Oil depletion allowances, the first category, principally apply to small independent producers, with similar benefits available for all mineral extraction, timber industries, etc., allowing them to pass the depletion on to individual investors. Large integrated corporations haven’t been eligible for these since the mid-1970s. Expensing indirect drilling costs involves writing off expenses in the year incurred rather than capitalizing them and writing them off over several years. Closing this “loophole” would only change the timing of taking he expense, not the total amounts of the so-called “subsidy”. The third category, a tax credit for taxes paid to foreign nations, is available for all international companies. This provides an offset to foreign taxes, often paid as royalties, so that the companies aren’t taxed twice on the same income.

The oil and gas extraction and refining has already been singled out to receive even fewer tax breaks than other industries. Whereas Section 199 of the “American Job Creation Act of 2004” provides a 9% deduction from net income for businesses engaged in “qualified production activities”, oil and gas was penalized and limited to a 6% deduction. Passed with strong bipartisan congressional support, the intent was to provide a competitive advantage to domestic companies engaged in product manufacturing, sales, leasing or licensing, and production-related software activities.

Many manufacturing industries, including farm equipment, appliances and pharmaceuticals take advantage of the full Section 199 deduction. Even highly profitable companies like Microsoft and Apple get those breaks, as do some foreign companies that operate factories in the U.S.

Revisiting that so-called $4 billion subsidy for greedy oil companies, let’s review the real breakdown. As reported by fellow Forbes contributor Robert Rapier, according to oil-related subsidy data published in a 2010 joint OECD-IEA report titled “Fossil Fuel Subsidies and Other Support”, the single largest expenditure was just over $1 billion for the Strategic Petroleum Reserve which is provided to protect the U.S. from oil shortages. The next largest was just under $1 billion in tax exemptions for farm fuel. The justification for this exemption is that fuel taxes pay for roads, and the farm equipment that benefits from the exemption is technically not supposed to be using the roads. The third largest category provides $570 million for the Low-Income Energy Assistance Program (LIHEAP). It is classified as a petroleum subsidy because it artificially reduces the price of fuel, which theoretically helps oil companies sell more. Combined, these three programs account for $2.5 billion per year in “oil subsidies”.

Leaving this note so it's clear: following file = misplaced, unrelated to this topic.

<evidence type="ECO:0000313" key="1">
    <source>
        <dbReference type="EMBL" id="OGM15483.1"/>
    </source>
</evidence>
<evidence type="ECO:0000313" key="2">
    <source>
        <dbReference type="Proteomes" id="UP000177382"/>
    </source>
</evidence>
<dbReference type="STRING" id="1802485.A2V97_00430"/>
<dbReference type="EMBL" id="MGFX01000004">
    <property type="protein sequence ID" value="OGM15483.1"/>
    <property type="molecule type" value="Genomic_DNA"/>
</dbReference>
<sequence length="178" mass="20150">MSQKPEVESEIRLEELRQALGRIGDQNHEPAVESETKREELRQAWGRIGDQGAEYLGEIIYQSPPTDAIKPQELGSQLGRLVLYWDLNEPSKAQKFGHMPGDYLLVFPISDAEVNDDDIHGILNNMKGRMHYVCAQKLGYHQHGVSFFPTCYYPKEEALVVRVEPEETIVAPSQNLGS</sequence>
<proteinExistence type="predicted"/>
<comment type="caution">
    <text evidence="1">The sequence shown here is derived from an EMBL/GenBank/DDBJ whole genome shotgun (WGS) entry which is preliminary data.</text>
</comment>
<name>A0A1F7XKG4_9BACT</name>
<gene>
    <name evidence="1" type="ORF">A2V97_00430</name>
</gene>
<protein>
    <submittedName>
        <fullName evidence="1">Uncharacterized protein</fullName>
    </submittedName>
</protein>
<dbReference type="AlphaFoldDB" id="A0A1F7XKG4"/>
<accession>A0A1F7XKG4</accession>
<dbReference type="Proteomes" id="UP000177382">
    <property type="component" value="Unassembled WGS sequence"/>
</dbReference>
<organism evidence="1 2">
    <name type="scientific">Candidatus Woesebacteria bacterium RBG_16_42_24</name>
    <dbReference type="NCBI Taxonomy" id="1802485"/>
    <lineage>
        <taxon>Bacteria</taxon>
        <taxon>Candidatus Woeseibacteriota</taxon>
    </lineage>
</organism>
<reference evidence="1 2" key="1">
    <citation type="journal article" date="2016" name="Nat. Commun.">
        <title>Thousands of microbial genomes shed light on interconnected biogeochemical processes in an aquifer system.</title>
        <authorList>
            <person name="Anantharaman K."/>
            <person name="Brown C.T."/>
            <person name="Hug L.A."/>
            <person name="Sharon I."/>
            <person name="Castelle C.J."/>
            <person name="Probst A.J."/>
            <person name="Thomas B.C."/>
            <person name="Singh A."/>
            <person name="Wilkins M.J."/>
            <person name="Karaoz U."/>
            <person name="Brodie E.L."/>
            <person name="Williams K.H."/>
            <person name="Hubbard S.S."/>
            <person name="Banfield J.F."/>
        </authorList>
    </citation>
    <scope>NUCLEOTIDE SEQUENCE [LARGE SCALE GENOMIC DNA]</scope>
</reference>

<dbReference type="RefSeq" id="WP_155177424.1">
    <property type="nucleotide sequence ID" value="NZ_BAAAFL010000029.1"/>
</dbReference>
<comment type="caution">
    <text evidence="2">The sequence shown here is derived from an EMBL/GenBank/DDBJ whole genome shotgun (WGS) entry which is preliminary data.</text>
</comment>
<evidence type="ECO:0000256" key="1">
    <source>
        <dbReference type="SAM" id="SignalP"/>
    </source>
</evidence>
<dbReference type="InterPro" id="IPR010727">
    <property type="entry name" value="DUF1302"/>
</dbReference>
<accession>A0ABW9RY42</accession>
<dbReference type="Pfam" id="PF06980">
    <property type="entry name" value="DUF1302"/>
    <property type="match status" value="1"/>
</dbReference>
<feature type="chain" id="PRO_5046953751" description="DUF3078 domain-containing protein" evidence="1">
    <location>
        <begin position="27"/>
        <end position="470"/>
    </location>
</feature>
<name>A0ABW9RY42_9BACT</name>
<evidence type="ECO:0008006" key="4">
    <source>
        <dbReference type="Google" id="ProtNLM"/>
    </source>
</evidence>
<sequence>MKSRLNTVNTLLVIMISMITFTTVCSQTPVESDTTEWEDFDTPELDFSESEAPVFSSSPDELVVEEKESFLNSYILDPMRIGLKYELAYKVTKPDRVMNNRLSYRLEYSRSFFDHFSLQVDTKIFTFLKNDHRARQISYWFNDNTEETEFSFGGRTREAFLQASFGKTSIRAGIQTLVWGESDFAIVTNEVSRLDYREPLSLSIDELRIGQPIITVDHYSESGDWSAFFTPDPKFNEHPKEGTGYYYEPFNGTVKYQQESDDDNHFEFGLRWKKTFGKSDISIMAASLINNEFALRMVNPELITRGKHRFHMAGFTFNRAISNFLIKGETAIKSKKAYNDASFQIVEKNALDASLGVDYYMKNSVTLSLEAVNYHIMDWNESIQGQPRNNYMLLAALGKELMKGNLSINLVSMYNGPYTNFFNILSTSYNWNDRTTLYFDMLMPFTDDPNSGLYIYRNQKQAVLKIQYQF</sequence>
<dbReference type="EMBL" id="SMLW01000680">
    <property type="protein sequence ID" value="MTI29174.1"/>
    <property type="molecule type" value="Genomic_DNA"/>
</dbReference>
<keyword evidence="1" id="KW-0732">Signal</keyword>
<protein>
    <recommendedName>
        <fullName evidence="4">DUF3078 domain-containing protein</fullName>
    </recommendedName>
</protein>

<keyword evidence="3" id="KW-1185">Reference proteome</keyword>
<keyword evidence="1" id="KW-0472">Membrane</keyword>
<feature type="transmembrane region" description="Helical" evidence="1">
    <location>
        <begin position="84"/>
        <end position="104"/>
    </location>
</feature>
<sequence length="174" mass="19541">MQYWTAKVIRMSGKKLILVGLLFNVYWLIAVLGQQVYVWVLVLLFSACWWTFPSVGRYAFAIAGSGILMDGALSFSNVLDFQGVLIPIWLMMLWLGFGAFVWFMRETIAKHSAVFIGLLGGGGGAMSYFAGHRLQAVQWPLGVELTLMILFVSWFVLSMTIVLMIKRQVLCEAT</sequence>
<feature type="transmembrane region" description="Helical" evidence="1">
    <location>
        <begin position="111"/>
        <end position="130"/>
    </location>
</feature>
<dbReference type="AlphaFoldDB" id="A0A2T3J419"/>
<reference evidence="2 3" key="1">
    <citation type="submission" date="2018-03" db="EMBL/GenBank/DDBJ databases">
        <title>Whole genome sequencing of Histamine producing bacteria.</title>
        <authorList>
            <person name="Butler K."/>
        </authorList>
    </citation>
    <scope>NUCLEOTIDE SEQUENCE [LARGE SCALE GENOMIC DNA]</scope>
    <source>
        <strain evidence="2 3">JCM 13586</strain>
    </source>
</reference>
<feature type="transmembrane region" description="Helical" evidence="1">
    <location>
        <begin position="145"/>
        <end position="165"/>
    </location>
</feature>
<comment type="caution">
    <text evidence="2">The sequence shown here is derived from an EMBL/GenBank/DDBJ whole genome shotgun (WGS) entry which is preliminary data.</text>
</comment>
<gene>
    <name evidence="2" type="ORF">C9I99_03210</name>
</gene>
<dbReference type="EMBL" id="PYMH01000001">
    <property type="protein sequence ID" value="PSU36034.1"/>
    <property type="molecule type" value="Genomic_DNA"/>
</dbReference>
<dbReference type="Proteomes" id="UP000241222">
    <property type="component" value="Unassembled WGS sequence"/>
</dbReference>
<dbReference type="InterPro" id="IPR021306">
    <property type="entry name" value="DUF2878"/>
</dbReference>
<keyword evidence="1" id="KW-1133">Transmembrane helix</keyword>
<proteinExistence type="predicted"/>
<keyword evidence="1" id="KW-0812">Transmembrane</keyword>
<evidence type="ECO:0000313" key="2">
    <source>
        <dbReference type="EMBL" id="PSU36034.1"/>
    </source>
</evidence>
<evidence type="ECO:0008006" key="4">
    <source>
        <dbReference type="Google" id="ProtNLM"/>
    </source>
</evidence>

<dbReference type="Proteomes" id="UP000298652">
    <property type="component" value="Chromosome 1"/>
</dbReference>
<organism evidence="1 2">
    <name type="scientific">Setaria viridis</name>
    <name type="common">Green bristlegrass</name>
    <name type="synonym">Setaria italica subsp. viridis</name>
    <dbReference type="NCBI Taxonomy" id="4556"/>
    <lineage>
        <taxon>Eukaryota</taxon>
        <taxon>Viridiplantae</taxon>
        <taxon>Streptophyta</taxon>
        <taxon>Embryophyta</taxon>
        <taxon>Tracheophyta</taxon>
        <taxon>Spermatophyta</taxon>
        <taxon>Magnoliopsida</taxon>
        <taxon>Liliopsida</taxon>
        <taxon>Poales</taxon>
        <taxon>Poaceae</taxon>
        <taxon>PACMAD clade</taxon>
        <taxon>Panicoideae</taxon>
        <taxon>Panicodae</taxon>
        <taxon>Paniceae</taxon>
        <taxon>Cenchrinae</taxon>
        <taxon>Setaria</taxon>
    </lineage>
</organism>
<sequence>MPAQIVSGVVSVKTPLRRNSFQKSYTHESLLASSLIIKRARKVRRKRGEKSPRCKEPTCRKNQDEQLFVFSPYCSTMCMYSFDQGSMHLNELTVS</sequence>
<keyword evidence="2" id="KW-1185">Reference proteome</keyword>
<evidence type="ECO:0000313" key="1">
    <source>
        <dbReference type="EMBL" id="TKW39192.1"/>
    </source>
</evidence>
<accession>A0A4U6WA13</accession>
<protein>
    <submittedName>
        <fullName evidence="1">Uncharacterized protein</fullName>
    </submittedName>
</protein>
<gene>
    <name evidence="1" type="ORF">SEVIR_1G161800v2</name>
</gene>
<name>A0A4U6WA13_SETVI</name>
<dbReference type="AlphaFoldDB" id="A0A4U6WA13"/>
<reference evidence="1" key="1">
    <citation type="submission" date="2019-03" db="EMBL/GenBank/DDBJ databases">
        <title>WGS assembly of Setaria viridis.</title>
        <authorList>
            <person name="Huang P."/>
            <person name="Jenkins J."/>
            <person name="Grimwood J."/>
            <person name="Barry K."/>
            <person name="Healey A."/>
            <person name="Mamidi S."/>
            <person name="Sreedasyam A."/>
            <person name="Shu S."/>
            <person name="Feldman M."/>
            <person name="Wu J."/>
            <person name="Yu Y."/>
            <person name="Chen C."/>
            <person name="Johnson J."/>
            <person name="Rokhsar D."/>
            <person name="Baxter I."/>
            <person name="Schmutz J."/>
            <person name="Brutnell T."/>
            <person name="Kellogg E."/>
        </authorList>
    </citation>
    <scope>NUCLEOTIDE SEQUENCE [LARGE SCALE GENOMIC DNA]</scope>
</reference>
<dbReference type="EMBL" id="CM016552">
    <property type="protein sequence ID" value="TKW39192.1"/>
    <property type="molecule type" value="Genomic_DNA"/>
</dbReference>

As for that LIHEAP tax benefit attributed to Big Oil, consider the reaction by other prominent Dems when Republicans, as well as President Obama, attempted to reduce funding. Senator Chuck Schumer (D-NY) called that proposal an “extreme idea” that would “set the country backwards”.  Senator Jeanne Shaheen (D-NH) said “The president’s reported proposal to drastically slash LIHEAP funds by more than half would have a severe impact upon New Hampshire’s most vulnerable citizens and I strongly oppose it.” Then-Senator John Kerry (D-Mass) wrote a letter to Obama stating, in part: “We simply cannot afford to cut LIHEAP funding during one of the most brutal winters in history. Families across Massachusetts, and the country, depend upon these monies to heat their homes and survive the season.”

Incidentally, wasn’t all that global warming that Kerry has been alarmed about supposed to remove that brutal winter peril?